On August 2nd, an Alaska Airlines 737-900 flying from Newark (New Jersey) to San Francisco (California) was forced to divert to Columbus (Ohio) due to a laptop battery’s thermal-run-away. The aircraft was on the ground for several hours before resuming its journey to San Francisco.
Details of the Alaska Airlines laptop incident
The incident took place on Alaska Airlines flight AS29, flying transcontinental service from Newark (New Jersey) to San Francisco (California).
According to The Aviation Herald, the aircraft was cruising at FL360 about 40 nautical miles east of Columbus (Ohio) when the battery of a passenger’s laptop suffered a thermal runaway.
Responding quickly to the incident, flight attendants extinguished the fire and secured the device. The flight crew then diverted the aircraft to Columbus John Glenn International Airport and requested emergency services on standby for the arrival.
The aircraft then landed safely on runway 28L approximately 25 minutes later.
The report continues by saying that the aircraft remained on the ground for about two and a half hours, reaching San Francisco with a delay of three hours.
About the aircraft involved
The aircraft involved in the incident was registered as N285AK and is a Boeing 737-900. It is a two and a half-year-old aircraft configured with 181 seats: 16 in business and 165 in economy class.
The dangers of lithium batteries
Lithium-ion batteries can emit smoke and catch fire for various reasons. Causes can include overheating, rough-handling, and excessive charging. These occurrences can deform the battery and cause it to swell. The swelling then leads to short-circuiting and potentially to fire.
Here’s what one pilot on the Air Canada Pilot’s Association (ACPA) website said about the dangers of battery-powered devices on aircraft:
“People just aren’t aware of the potential danger with the batteries that they carry around all day in their devices. But passengers can throw these lithium batteries in bags or pack battery-powered devices in their luggage and not recognize that they are volatile compounds—they are actually dangerous goods.” – Unnamed pilot from the Air Canada Pilots Association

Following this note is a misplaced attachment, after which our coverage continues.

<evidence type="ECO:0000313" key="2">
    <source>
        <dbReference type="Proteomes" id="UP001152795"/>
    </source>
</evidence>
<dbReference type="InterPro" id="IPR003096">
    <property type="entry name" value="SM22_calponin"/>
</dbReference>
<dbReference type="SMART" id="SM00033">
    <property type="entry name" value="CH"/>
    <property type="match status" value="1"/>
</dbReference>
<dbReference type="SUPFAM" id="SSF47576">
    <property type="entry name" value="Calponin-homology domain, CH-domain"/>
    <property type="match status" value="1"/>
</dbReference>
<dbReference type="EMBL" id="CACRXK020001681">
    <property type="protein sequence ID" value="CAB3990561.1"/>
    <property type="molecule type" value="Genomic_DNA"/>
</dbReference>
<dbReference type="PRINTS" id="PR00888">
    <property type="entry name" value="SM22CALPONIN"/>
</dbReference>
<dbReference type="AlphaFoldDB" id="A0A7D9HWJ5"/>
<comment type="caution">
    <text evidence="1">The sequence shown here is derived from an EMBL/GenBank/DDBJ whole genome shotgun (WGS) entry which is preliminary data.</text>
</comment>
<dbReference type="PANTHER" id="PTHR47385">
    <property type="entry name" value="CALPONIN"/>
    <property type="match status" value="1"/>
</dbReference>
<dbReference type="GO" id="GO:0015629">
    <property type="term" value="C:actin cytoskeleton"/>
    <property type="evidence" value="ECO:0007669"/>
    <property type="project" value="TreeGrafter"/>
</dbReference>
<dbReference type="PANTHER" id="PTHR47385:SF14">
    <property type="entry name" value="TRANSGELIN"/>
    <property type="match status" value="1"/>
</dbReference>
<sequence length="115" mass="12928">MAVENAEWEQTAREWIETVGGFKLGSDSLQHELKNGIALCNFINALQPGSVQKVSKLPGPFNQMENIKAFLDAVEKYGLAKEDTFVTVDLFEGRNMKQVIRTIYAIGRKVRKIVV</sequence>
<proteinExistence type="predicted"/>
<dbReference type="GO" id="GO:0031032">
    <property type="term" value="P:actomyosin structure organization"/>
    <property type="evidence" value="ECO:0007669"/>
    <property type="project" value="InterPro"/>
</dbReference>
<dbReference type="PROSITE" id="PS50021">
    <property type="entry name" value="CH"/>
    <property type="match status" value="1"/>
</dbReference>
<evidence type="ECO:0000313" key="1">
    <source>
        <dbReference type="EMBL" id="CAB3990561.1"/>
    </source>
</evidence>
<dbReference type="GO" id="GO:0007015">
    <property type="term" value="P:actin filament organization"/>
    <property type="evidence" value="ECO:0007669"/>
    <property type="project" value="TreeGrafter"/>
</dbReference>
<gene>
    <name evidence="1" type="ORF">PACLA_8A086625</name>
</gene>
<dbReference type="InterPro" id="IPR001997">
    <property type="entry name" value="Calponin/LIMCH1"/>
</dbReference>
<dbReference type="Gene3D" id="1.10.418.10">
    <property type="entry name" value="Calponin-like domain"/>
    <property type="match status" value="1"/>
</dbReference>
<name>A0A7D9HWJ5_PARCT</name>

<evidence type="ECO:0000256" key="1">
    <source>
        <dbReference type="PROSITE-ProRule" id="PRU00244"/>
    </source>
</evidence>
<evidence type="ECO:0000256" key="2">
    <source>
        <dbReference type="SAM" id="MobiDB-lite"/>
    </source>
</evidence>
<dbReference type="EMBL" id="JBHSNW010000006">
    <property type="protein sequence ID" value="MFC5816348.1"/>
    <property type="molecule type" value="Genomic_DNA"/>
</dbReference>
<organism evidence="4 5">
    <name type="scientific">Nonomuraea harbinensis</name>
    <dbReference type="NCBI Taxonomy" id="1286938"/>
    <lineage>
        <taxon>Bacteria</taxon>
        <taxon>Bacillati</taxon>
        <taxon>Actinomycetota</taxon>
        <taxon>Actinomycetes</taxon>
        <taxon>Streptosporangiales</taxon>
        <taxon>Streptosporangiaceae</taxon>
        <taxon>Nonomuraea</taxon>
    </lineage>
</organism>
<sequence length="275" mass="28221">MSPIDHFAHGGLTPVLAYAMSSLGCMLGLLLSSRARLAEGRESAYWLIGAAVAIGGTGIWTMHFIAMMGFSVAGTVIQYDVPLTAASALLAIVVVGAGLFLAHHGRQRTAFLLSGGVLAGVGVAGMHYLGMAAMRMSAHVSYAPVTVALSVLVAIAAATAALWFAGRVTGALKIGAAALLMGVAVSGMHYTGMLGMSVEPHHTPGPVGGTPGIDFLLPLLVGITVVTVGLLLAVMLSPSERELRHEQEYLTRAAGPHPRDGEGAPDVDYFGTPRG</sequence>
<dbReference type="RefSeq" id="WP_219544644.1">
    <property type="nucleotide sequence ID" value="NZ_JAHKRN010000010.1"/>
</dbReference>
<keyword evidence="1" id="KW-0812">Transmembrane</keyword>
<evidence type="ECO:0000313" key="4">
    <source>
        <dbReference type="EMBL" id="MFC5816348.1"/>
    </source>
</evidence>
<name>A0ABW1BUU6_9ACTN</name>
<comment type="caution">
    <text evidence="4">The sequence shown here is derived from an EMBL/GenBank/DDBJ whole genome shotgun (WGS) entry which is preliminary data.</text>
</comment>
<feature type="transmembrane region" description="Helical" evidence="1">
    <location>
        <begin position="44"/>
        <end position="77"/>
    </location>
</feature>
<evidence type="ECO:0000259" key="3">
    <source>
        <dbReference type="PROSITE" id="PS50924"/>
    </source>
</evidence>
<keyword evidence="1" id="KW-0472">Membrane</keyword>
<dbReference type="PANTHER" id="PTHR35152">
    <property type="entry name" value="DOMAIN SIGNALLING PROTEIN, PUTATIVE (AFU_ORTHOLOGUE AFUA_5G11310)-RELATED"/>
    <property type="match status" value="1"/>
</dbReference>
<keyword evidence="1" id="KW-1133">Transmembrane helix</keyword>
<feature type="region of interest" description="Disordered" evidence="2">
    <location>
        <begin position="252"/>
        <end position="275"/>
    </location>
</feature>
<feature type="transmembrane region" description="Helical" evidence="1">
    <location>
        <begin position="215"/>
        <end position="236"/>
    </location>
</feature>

This pilot goes on to say that the passenger area is an “extremely challenging environment” for flight and cabin crews to fight a fire, “but the cargo hold is far more unforgiving,” they add.
Alaska Airline’s website has a section on the dangers of flying with batteries as well, saying that many everyday items used every day in the home or workplace may seem harmless…
“…however, when transported by air, they can be very dangerous. Variations in temperature and pressure during a flight can cause items to leak, generate toxic fumes, or start a fire.”
As such, the airline – along with many other carriers – has a detailed policy on the types of batteries and electronics that are permitted in the cabin and in checked baggage.
Simple Flying reached out to Alaska Airlines requesting comment or statement on the incident. However, at the time of publication, no response was received. We will update this article if any new information comes in.
What are your thoughts about this incident? Let us know what you think in the comment section.